- direct such person to appear before it within such period as may be specified in the order,
and if such person fails to comply with such direction, he shall be tried in his absence.
- (2) Where in a case after the production or appearance of an accused before the Court or his release on bail, the accused person absconds or fails to appear, the procedure as laid down in sub-section (1) shall not apply and the Court competent to try such person for the offence complained of shall, recording its decision so to do, try such person in his absence.”
- (i) The High Courts may issue directions to subordinate courts that –
- (a) Bail applications be disposed of normally within one week;
- (b) Magisterial trials, where accused are in custody, be normally concluded within six months and sessions trials where accused are in custody be normally concluded within two years;
- (c) Efforts be made to dispose of all cases which are five years old by the end of the year;
- (d) As a supplement to Section 436A, but consistent with the spirit thereof, if an undertrial has completed period of custody in excess of the sentence likely to be awarded if conviction is recorded such undertrial must be released on personal bond. Such an assessment must be made by the concerned trial courts from time to time;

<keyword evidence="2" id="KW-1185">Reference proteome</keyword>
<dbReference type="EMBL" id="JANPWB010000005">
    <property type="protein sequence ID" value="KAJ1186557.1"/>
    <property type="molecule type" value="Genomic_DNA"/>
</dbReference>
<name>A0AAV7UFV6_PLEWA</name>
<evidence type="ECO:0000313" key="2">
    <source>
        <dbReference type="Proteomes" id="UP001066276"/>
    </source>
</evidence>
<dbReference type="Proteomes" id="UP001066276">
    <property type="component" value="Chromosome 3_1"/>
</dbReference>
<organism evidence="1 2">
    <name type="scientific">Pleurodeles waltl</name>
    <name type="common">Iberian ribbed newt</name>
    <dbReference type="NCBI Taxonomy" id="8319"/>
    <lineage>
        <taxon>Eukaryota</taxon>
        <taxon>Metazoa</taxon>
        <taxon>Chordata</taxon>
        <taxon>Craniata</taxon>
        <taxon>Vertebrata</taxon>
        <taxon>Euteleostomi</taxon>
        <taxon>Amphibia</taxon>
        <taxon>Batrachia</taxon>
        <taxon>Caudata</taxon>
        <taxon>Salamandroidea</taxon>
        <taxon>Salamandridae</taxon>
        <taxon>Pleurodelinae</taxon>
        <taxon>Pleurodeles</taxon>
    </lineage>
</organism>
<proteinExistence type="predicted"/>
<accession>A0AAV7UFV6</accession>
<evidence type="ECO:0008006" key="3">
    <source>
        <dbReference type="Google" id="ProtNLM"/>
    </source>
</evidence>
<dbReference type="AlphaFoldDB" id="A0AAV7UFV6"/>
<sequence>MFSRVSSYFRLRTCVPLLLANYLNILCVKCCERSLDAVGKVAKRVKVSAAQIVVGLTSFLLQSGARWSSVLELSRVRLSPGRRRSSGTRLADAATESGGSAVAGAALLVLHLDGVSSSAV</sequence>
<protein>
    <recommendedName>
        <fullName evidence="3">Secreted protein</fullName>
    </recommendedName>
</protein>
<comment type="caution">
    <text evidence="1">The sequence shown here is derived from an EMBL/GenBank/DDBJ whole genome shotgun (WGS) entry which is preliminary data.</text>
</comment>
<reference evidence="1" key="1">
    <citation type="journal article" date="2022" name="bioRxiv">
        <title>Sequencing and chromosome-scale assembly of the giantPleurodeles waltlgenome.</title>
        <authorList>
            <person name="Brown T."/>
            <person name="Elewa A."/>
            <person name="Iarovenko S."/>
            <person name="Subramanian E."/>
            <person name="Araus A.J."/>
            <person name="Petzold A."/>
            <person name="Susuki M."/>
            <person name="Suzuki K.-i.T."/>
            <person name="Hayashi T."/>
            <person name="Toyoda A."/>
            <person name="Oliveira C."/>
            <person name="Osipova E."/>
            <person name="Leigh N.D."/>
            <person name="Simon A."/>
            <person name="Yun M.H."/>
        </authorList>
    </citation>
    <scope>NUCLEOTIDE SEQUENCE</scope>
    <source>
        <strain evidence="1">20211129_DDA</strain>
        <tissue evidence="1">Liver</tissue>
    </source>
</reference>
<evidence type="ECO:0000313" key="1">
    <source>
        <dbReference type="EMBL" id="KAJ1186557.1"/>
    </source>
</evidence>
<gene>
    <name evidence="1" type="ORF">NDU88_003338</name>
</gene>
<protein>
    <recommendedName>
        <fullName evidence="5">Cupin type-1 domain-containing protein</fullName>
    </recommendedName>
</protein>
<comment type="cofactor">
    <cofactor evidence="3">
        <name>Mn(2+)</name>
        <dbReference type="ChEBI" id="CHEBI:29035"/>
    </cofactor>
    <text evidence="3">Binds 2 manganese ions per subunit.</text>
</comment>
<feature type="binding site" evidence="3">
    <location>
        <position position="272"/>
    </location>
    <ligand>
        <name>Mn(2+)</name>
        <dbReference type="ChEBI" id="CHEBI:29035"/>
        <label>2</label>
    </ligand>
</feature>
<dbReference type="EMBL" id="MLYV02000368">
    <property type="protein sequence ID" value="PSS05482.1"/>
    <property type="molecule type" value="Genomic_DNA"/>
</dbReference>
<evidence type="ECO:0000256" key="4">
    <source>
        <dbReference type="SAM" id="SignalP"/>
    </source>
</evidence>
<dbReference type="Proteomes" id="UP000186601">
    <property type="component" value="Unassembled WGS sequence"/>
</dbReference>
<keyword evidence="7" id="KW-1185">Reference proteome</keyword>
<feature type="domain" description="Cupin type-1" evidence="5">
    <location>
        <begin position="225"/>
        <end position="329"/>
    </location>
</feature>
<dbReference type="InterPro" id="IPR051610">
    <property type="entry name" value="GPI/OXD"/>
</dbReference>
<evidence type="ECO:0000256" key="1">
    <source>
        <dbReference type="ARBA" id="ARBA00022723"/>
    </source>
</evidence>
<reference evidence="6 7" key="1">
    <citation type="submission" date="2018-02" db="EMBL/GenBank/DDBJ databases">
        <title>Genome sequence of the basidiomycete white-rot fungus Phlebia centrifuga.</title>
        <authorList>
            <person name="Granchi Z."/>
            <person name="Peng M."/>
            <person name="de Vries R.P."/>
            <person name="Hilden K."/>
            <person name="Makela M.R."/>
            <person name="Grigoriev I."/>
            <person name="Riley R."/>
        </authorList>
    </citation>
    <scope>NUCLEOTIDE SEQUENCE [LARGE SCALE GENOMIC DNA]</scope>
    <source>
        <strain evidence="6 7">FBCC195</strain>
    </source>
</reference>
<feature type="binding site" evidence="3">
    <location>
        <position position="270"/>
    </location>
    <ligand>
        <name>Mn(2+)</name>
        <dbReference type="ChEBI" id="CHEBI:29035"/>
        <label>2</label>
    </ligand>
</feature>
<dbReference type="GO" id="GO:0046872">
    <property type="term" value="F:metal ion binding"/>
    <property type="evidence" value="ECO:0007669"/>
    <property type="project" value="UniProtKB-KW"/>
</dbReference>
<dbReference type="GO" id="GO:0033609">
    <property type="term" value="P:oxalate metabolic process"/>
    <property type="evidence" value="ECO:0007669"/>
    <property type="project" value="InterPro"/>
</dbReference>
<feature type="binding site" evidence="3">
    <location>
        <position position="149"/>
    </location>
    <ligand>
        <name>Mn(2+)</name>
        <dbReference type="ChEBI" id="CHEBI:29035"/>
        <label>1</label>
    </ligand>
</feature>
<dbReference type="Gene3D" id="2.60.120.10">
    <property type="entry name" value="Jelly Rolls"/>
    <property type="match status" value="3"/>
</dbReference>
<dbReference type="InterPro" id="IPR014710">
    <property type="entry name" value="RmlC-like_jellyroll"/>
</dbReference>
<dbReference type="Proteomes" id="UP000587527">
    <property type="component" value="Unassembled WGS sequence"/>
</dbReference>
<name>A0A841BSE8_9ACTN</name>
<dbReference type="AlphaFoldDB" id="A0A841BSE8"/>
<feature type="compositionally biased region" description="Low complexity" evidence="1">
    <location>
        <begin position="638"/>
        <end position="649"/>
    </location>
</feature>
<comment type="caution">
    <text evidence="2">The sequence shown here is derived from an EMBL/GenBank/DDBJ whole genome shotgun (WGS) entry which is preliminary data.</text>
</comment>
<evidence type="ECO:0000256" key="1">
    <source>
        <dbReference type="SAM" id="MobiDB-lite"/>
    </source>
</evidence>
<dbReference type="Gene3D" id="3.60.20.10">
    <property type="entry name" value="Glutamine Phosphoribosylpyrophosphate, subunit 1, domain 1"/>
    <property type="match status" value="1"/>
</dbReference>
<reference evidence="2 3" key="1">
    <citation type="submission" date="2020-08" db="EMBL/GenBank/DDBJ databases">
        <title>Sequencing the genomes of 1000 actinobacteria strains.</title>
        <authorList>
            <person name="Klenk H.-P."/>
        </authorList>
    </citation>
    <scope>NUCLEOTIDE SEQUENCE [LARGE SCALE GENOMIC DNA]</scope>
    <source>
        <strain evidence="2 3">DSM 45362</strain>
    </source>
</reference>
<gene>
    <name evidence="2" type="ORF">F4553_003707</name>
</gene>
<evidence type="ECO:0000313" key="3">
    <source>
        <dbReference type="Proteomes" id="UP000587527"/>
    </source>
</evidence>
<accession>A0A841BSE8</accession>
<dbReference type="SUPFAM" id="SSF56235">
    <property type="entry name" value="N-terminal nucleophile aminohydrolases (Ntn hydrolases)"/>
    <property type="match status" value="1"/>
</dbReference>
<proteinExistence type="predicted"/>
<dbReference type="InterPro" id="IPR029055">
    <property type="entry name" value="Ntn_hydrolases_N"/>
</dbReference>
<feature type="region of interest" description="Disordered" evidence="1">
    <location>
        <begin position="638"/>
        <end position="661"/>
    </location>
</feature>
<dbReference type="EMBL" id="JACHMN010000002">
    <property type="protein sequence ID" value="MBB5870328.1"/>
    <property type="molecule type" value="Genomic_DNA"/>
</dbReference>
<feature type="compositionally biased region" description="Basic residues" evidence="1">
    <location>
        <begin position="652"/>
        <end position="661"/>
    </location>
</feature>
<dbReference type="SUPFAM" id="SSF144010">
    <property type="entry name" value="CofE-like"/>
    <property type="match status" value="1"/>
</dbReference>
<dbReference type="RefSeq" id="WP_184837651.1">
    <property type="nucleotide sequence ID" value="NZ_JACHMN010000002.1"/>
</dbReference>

- (e) The above timelines may be the touchstone for assessment of judicial performance in annual confidential reports.
- (ii) The High Courts are requested to ensure that bail applications filed before them are decided as far as possible within one month and criminal appeals where accused are in custody for more than five years are concluded at the earliest;
- (iii) The High Courts may prepare, issue and monitor appropriate action plans for the subordinate courts;
- (iv) The High Courts may monitor steps for speedy investigation and trials on administrative and judicial side from time to time;
- (v) The High Courts may take such stringent measures as may be found necessary in the light of judgment of this Court in Ex. Captain Harish Uppal (supra).